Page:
Dec. 23, 2019
Where The Crawdads Sing, by Delia Owens
I can count on Joanne at Novel bookstore in Memphis, TN for a good book recommendation. This book that she recommended has all the elements I like: a bit of mystery (it’s a murder mystery), plot flow that keeps my undivided attention, and a bit of the environment. The novel begins when the body of a local lothario, Chase Andrews, is found dead beneath the water tower at the edge of the marsh.
The main character is Kya Clark, aka “The Marsh Girl,” who grows up practically on her own in the wild marshes of a small coastal community in North Carolina, Barkley Cove. Still pre-school age, her story begins with abandonment by her mother, and then abandonment by the rest of her older siblings one by one. She is left to mostly fend for herself as her father is an incorrigible drunk, often gone for days at a time. She lives almost exclusively on grits, which she has to figure out on her own how to cook.
A local fisherman’s son, Tate Walker, befriends her, visits often, brings her feathers, and teaches her how to read. They become close friends and confidants. But the marsh with all its abundant wildlife and flora becomes her real family and teacher.
The local school attendance counselor comes to visit Kya and convinces her to come to school. Kya tries it for one day, but with all the negativity she receives from the other children, she vows never to return. Her learning continues with Tate’s tutelage and her intense observation of all the wide variety of life in the swamp.
All goes fairly well until Tate goes off to college, when she is abandoned once again. Then Kya meets Chase, who, of course, takes advantage of her, and that’s when the plot gets complicated. Owens takes us through to the time that Chase is found dead and the local sheriff arrests Kya for his murder. More plot twists, and the reader is led to believe that Kya is not capable of his murder, hoping she will be eventually found innocent. The reader’s wish comes true, but there is an additional plot twist that posits a bit of doubt in the reader’s mind.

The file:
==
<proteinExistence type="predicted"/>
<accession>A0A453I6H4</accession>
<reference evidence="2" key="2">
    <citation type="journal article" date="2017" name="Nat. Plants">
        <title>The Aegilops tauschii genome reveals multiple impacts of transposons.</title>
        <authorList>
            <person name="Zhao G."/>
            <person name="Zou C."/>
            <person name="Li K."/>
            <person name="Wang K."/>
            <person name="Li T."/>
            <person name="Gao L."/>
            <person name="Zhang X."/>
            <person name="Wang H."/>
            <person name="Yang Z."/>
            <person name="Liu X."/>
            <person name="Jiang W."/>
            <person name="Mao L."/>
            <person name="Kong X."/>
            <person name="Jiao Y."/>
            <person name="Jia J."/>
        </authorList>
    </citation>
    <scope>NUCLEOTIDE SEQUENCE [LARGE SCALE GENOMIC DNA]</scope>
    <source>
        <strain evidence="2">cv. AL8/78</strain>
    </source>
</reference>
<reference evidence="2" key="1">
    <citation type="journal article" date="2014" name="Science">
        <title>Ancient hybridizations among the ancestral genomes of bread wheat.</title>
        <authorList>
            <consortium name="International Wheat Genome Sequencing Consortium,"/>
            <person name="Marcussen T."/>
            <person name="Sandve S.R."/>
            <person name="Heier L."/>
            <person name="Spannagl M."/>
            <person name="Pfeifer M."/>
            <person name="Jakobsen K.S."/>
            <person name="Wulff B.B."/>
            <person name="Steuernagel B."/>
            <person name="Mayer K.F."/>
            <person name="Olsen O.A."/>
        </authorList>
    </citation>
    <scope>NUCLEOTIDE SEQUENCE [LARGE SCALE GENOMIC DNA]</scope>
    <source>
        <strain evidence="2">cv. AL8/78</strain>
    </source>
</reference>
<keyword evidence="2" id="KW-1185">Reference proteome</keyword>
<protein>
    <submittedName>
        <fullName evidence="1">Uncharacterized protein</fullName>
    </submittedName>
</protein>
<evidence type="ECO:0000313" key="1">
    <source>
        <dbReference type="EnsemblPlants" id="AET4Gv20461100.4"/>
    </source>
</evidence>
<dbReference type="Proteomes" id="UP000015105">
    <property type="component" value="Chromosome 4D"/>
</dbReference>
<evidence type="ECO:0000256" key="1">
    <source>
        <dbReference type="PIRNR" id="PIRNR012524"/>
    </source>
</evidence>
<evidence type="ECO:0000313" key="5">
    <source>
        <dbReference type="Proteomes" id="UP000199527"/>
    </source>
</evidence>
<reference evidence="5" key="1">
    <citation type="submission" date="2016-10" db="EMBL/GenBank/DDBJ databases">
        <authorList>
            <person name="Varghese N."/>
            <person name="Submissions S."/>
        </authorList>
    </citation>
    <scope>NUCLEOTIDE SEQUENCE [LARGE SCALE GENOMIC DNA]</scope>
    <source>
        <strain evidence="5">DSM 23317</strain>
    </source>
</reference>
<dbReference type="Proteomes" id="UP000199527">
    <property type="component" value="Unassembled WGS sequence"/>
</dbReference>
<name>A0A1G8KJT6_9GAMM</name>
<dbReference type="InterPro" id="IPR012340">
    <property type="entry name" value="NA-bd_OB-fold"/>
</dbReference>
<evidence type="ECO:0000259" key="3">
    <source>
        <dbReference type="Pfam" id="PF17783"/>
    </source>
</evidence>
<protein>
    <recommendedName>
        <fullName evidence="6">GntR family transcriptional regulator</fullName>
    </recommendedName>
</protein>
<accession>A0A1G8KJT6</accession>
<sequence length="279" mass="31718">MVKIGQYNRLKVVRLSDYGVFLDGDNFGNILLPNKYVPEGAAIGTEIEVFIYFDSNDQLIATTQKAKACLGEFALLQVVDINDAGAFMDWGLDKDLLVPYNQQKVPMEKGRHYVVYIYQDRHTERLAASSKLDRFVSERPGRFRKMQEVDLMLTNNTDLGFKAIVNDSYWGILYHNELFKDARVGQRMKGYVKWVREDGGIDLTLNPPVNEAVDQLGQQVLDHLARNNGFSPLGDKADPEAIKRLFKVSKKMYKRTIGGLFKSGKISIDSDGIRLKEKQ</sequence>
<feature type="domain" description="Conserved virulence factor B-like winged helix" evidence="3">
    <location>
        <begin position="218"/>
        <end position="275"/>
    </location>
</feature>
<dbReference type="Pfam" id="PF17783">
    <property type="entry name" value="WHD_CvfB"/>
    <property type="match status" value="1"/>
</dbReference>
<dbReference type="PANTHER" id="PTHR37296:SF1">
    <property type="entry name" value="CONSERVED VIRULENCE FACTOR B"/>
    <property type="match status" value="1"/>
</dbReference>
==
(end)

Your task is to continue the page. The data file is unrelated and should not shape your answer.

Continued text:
What really impressed me about Kya is her amazing learning capability, becoming an expert through her intense and intimate observations of the life forms in the swamp, and by also reading as many scientific books from the local library as possible. She publishes several books about life in the marsh: The Seashells of the Eastern Seaboard , Eastern Seacoast Birds, and another on wild mushrooms. She is recognized in the academic and literary community for her amazing expertise.
It is fitting that Owens’ character have such expertise because, as she was growing up in rural Georgia, Owens’ mother encouraged her to explore nature, saying “Go way out yonder where the crawdads sing.” Owens grew up riding horses around Thomasville, Ga. She learned how to hike and spent her life in the wilderness and, since childhood, has thought of Nature as a true companion. So it is with Kya. Owens now lives in Idaho, where she rides her horse as far into the wilderness as she can go.
Find more information about the author and see photos of Owens with her horses on her website at: www.deliaowens.com/about-the-author.
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